This unique 1934 Coupe created by Brainsby-Woollard and built by John Charles of Brentford is a sheer delight. This Historic and well documented M45 presents an opportunity to acquire a piece of history.
Rare 1981 Toyota Land Cruiser FJ45 Soft Top Troop Carrier. This truck is Left Hand Drive and has a 2F engine with 4 speed transmission. It has app. 72,000 kilometers or 44K miles on the odometer. The black soft top is new as well as the rear mat. The seats have also been recovered recently. There are only a few of these trucks in the US.
Mercedes 300SL Gullwing. Silver/Blue cloth and leather interior. One of the earliest surviving and most significant 300SL Gullwings in the World. 1954 Paris Motorshow car, 1955 Olympia Motorshow car, 1955 Autocar test car, 1955 Moss/Jenkinson practice car for the 1955 Mille Miglia. 1st owner Mercedes Benz GB, 2nd owner HWM Motors, 3rd owner Peter Woozley. Raced by Woozley in the UK during his ownership including a fastest lap/runner up in the 1959 Stanley Sears Trophy at Snetterton. Full JD Classics restoration to original 1954 specification just completed. Signed and authenticated by Sir Stirling Moss earlier this year during his visit to JD Classics, featured in Sir Stirlings latest scrapbook. 2011 Pebble Beach exhibit. Complete history, four owners and 52772 miles covered since new, full matching numbers and original factory specification throughout. A unique investment opportunity.
This superb 4 seater MKII has been in the same family ownership since 1948. Carefully restored in the 1980's and regularly maintained since, it is in very fine condition and absolutely ready to use and enjoy.
Only 43 4 seater MkIIs were built by the works and by no means have they all survived, so this is a rare car by anyones standards. Mechanically very sound with about 4000 miles on a steel crank and rod engine (by David Taylor) it is running very well and has proved to be very reliable.
With recent new hood, tonneau and sidescreens this MKII is ready for any weather, and new kingpins and trackrod ends last year gives it very posative handling. It has also just had a new propshaft made and fitted.
This MKII has never been off the road, and was used all through the second war by the then owner who had a reserved occupation. It was then run by an RAF engineer until the late 1940's when it became the everyday transport for the present owners father and has been kept in the family ever since.
An exceptional MKII long chassis in very good condition and well known to the AMOC, often seen at club gatherings and councours.
CSX 3112 is a true 427 Street Cobra that has survived unmodified for almost 50 years. CSX 3112 has had a complete no expense spared ground-up restoration and was a Gold Award recipient at the SAAC-30 in 2005.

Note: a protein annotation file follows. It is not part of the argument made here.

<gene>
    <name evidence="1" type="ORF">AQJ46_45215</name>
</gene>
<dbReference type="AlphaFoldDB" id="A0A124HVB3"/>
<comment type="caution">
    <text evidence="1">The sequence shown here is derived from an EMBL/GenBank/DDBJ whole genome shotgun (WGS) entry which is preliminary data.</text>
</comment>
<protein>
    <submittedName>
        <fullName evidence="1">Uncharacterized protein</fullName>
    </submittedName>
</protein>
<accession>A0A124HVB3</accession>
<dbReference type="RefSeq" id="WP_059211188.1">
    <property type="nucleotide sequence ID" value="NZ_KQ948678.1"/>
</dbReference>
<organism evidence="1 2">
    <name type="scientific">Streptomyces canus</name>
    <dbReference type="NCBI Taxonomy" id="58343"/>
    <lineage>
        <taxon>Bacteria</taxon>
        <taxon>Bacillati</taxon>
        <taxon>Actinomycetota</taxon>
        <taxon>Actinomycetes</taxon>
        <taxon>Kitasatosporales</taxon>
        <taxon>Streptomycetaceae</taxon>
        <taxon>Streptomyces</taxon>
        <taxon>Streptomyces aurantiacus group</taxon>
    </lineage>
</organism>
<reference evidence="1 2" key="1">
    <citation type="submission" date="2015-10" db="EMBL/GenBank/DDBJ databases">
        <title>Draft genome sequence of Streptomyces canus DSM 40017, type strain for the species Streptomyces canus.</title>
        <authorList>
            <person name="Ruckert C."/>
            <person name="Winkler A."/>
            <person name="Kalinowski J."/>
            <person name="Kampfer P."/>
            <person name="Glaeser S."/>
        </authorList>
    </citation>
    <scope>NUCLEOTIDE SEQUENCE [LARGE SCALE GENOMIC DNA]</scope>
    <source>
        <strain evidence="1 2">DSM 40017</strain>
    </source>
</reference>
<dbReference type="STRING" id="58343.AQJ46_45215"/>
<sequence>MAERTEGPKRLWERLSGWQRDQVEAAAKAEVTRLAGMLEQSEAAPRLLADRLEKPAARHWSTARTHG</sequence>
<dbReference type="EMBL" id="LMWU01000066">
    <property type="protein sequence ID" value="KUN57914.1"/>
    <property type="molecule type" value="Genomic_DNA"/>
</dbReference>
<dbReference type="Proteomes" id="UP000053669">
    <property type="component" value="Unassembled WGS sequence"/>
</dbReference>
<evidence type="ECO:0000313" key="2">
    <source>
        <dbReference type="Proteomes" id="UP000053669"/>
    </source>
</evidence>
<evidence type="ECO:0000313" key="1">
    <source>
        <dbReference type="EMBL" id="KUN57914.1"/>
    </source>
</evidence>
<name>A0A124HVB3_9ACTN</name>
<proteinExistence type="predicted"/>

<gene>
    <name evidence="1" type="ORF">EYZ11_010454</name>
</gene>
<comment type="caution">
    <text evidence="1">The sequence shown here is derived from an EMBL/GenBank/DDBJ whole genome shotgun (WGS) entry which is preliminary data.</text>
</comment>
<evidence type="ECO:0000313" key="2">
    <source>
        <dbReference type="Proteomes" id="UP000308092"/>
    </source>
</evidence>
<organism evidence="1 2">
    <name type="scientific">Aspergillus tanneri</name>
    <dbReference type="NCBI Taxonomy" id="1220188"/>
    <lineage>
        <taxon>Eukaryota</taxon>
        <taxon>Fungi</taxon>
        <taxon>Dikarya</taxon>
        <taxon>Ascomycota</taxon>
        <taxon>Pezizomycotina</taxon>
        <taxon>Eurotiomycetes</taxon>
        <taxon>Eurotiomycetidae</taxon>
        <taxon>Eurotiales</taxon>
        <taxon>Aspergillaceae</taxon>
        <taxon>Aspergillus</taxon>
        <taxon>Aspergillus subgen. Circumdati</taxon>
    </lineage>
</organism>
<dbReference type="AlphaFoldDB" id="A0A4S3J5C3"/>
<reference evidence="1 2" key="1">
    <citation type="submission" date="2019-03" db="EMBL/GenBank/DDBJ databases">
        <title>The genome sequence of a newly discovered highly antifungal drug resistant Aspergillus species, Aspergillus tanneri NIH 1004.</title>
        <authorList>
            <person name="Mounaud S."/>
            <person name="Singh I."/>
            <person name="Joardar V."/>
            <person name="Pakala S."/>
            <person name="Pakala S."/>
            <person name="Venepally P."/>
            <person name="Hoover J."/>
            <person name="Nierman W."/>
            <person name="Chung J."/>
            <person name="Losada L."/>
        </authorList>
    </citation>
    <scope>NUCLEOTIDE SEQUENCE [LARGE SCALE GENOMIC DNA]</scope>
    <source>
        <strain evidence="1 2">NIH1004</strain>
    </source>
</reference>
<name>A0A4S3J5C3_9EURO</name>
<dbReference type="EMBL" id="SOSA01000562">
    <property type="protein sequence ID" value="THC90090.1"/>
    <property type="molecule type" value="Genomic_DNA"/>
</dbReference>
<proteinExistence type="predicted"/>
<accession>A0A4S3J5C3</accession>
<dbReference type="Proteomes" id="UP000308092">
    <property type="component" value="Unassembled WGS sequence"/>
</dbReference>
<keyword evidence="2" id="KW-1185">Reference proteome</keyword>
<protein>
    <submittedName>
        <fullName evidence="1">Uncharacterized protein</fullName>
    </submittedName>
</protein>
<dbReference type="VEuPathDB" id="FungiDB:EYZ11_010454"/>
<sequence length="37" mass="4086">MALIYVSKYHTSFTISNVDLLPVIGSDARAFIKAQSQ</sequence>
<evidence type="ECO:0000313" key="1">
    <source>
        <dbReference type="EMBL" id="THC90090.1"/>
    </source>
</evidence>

With grey primer and black interior, this Shelby Cobra (CSX3112) was billed to Shelby American on 12/3/65, with a credit allowance of £8 for “no final paint color.” It was shipped to L.A. At Shelby American, work order #18093, “Build 427 street Cobra CSX3112,” was opened on 1/11/66 and closed 3/4/66. The car was painted “Silver” at this time. Shelby invoice #A 2656, dated 3/16/66, billed Herb Tousley Ford, Inc. (White Bear Lake, MN) for the car: “CSX3112, Cobra, $6,088.00, plus freight, $325, total: $6,413.00.” The car’s first known owner was Harvey Vance, a student at Vance AFB (Enid, OK) who acquired it used. According to Vance, 3112 was involved in a collision which damaged the front bodywork circa ’67. The car received some fresh alloy panels in the rebuilding process. Once the repairs were completed, Vance swapped 3112 to his flight instructor, Jay Schaff (Enid, OK), for a ’65 GT350 and cash. In ’68 Schaff traded away the Cobra for a Corvette, some cash and some “stuff” in Oklahoma City. Ray Post (OK), the Cobra’s new owner, sold it back to Harvey Vance shortly thereafter. The car was then traded for a 300 SL Mercedes Gullwing. Its next reported owners were John O’Neill (MO) and Frank Bernadini (Richmond, VA).
In the spring of ’74 the car appeared in a classified ad: “Cobra 427, CSX3112, Mechanically excellent, body and interior good, paint fair. Halibrands. Asking $9,999.95. Call Griffiths or Snow.” The phone number was from MD. 3112 was purchased by Bill Gidden (TN), who advertised it for sale in 10/74: “CSX3112, Car is beautiful in every way. Red with black leather. New Michelins. $13,900 for the fastest of classics.” Dan Hamelberg (Urbana, IL) bought the car and upgraded it before offering it for sale in 11/75: “AC Cobra 427, CSX3112. Cobra red, new black leather, new T/A’s, new engine, cross bolted mains, all original, well cared for, $16,800.” Dealer Leo Gephart (OH) purchased 3112 and sold it to Peter McManus (Thornton, PA). The car remained in the possession of McManus, sharing the garage with Allard, until ’02, when Paul Andrews (Moorestown, NJ) bought it. It was offered for sale late that summer: “Very early 427 street car currently under restoration. Never altered – no hood scoop, roll bar, side pipes. We can complete this wide-hip, square taillight, original 427 engined car to your specs and color.” Andrew’s asking price was $329K.